Tattooed cops a quandary for OPP brass

TORSTAR NEWS SERVICE
Published: October 17, 2011 5:58 a.m.

An Ontario Provincial Police constable with tattoo-covered arms was mistaken for a “gangbanger” by a superior officer at a traffic stop in northwestern Ontario in the spring of 2010.

The superior thought the man had stolen a police cruiser and OPP uniform. The tattooed officer was later directed to cover up his arms based on a newly implemented policy that targeted offensive tattoos.

The constable didn’t think he was being offensive. With the face of policing evolving, a younger cohort has embraced tattoos. The OPP is struggling to design a policy that balances freedom of expression and professional image.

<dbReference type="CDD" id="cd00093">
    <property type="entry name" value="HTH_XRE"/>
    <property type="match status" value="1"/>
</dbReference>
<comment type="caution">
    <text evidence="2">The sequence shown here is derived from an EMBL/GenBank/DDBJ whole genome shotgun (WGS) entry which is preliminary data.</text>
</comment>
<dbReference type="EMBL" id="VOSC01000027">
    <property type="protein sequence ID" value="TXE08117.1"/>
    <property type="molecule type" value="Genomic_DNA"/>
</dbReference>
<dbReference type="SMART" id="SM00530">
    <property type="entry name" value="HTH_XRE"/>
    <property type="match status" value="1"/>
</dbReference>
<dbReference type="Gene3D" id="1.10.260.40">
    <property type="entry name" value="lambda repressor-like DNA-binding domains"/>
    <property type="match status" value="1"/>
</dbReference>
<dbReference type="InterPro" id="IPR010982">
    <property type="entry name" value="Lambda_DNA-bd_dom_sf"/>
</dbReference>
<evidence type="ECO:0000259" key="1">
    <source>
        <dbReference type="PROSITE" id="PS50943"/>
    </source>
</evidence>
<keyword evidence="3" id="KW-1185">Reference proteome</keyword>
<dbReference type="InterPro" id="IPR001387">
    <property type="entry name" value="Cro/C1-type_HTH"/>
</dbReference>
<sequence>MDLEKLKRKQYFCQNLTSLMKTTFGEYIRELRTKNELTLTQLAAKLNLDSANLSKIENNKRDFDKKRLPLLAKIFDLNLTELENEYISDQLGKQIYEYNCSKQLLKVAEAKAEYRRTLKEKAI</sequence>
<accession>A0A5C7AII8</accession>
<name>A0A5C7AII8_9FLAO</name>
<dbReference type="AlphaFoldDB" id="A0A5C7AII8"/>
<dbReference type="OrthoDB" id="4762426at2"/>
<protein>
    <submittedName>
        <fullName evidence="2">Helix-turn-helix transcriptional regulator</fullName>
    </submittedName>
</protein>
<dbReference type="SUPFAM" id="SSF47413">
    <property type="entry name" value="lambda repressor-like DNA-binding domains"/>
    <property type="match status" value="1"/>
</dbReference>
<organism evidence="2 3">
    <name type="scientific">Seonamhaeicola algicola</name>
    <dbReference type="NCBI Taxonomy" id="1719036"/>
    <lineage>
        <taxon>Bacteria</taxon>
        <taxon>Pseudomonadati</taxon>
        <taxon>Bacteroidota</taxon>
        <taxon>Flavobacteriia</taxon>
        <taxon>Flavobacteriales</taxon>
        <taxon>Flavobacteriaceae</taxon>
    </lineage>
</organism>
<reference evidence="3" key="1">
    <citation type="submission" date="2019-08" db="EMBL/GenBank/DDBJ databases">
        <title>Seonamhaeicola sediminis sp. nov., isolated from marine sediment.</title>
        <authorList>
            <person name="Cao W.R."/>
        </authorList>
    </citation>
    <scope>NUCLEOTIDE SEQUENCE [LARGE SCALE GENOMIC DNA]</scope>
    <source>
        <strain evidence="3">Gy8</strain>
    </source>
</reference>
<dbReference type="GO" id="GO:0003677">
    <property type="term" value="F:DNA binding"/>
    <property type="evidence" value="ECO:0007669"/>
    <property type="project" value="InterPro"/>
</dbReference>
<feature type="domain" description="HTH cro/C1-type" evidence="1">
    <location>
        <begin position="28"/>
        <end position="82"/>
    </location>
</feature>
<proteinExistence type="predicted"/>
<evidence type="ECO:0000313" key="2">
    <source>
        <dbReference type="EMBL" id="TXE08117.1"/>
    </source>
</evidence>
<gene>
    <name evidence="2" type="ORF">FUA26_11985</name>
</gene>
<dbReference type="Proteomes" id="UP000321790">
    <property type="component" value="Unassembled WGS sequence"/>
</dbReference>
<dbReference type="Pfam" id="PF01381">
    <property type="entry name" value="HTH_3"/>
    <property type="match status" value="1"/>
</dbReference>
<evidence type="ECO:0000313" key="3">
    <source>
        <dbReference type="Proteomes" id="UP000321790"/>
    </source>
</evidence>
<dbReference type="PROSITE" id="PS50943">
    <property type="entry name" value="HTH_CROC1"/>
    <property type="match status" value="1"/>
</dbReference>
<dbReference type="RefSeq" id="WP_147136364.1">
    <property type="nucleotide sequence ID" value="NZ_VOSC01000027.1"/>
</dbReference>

The constable from the example above had a sleeve tattoo on his right arm depicting a dragon and tiger — martial arts symbols. He also had a large tattoo of the face of his grandfather as a memorial.

“He was raised by his grandfather after his parents passed away and it had sentimental meaning for him,” said Jim Christie, head of the Ontario Provincial Police Association. The officer filed a grievance and the OPP responded with an even tougher policy, forcing all 9,000 members to cover up any visible tattoos.

An arbitrator later struck down the coverup protocol, leaving the OPP without a policy and putting them in a delicate situation.